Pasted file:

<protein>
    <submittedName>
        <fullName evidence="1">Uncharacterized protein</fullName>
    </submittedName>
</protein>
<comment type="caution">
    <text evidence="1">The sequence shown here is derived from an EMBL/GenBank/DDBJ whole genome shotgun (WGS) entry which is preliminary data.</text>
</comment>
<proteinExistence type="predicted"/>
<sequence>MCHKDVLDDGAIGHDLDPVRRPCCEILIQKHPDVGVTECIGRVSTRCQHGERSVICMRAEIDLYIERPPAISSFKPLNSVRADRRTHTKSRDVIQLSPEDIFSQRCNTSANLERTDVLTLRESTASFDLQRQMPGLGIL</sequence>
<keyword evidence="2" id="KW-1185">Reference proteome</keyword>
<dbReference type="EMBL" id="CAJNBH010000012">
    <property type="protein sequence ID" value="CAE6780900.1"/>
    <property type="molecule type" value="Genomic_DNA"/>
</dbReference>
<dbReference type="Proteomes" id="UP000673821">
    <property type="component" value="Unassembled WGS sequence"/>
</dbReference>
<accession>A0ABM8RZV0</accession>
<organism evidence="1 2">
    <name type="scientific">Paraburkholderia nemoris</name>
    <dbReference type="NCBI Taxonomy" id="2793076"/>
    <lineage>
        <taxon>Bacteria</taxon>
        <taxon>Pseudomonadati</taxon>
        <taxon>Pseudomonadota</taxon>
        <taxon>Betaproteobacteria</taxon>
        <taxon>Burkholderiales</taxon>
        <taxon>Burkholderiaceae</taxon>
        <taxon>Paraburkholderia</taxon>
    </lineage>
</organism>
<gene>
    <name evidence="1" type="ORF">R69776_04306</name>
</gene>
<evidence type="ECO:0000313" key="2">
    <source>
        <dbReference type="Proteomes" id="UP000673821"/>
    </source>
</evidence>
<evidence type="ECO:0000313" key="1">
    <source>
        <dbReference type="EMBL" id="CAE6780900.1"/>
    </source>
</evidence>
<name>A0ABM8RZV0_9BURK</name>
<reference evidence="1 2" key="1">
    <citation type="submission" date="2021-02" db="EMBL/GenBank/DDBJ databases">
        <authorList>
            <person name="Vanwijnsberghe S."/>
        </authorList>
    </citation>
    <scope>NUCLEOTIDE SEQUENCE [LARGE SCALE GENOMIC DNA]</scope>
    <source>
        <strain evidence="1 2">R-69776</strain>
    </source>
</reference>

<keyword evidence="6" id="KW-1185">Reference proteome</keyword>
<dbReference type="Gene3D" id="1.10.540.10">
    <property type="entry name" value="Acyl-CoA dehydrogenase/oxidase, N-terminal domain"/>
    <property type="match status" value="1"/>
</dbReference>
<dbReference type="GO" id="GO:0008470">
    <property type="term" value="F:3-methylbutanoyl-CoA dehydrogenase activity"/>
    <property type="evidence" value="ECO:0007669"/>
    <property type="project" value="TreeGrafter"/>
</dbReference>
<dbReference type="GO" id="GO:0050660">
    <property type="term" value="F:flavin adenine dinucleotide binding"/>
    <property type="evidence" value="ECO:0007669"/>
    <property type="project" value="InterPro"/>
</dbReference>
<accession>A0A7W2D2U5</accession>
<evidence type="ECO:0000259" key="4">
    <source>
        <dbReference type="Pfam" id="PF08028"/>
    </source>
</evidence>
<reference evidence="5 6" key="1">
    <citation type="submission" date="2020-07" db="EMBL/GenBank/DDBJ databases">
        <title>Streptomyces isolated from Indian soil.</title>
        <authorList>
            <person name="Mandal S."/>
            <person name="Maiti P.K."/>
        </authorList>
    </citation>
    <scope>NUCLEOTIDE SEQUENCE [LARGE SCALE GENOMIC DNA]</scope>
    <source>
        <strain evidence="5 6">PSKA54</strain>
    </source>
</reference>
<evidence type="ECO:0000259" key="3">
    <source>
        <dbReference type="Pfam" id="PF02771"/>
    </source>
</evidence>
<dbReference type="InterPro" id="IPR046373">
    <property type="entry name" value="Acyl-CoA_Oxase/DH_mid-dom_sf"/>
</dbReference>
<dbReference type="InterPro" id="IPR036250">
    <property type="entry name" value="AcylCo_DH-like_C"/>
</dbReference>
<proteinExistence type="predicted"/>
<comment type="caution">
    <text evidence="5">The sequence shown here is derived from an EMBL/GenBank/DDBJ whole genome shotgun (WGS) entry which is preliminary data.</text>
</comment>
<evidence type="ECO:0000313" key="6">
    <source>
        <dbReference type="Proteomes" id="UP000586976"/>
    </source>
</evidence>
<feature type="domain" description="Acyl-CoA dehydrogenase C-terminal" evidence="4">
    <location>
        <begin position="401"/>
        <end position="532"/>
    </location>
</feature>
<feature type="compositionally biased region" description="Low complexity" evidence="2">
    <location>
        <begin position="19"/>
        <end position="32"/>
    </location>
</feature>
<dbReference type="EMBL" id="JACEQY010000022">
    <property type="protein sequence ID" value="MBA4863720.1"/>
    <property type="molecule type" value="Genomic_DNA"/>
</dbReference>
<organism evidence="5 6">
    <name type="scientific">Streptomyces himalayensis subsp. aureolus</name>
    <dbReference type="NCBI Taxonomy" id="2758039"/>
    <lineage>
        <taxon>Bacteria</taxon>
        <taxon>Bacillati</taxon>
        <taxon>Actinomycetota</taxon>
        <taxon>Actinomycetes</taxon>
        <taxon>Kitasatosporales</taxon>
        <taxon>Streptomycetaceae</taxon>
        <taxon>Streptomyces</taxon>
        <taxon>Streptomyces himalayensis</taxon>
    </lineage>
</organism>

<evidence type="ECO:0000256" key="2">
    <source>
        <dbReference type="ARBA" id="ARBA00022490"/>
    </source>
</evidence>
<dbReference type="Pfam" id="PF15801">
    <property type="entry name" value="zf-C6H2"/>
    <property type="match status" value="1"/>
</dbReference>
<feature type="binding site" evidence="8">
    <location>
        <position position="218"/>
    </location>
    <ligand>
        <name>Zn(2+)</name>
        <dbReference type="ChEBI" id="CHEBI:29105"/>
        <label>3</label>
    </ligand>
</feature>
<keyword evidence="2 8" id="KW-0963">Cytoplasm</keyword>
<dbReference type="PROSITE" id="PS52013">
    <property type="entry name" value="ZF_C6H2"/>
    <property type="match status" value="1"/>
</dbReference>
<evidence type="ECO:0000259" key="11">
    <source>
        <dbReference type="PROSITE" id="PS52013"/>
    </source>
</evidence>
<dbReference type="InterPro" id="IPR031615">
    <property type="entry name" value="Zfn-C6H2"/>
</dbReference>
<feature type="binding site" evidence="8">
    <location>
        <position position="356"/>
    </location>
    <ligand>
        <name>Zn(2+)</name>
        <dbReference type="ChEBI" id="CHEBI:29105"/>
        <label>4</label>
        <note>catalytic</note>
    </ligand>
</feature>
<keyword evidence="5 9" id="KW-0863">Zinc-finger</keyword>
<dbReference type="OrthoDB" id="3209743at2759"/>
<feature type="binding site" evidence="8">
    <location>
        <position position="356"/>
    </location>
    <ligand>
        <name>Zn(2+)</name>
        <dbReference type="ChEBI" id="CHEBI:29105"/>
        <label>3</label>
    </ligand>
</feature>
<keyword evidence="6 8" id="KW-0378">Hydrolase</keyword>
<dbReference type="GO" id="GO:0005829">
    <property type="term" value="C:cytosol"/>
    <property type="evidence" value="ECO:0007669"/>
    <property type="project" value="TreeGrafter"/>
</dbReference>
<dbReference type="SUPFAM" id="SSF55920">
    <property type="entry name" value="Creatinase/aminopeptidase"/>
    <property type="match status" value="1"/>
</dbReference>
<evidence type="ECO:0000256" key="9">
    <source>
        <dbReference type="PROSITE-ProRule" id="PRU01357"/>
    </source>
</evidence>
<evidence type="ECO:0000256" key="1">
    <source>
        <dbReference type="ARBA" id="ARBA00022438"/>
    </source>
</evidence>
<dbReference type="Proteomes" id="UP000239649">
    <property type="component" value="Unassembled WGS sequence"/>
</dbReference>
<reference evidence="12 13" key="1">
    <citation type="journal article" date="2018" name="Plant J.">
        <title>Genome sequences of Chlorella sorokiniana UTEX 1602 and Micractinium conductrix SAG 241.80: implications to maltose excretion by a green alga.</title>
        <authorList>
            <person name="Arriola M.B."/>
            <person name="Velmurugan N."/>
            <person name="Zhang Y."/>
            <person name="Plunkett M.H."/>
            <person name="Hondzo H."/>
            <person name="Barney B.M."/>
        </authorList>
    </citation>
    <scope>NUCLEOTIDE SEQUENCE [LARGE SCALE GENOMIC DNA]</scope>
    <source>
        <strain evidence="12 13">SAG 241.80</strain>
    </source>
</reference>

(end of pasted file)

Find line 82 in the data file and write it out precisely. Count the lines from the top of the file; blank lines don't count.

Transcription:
        <authorList>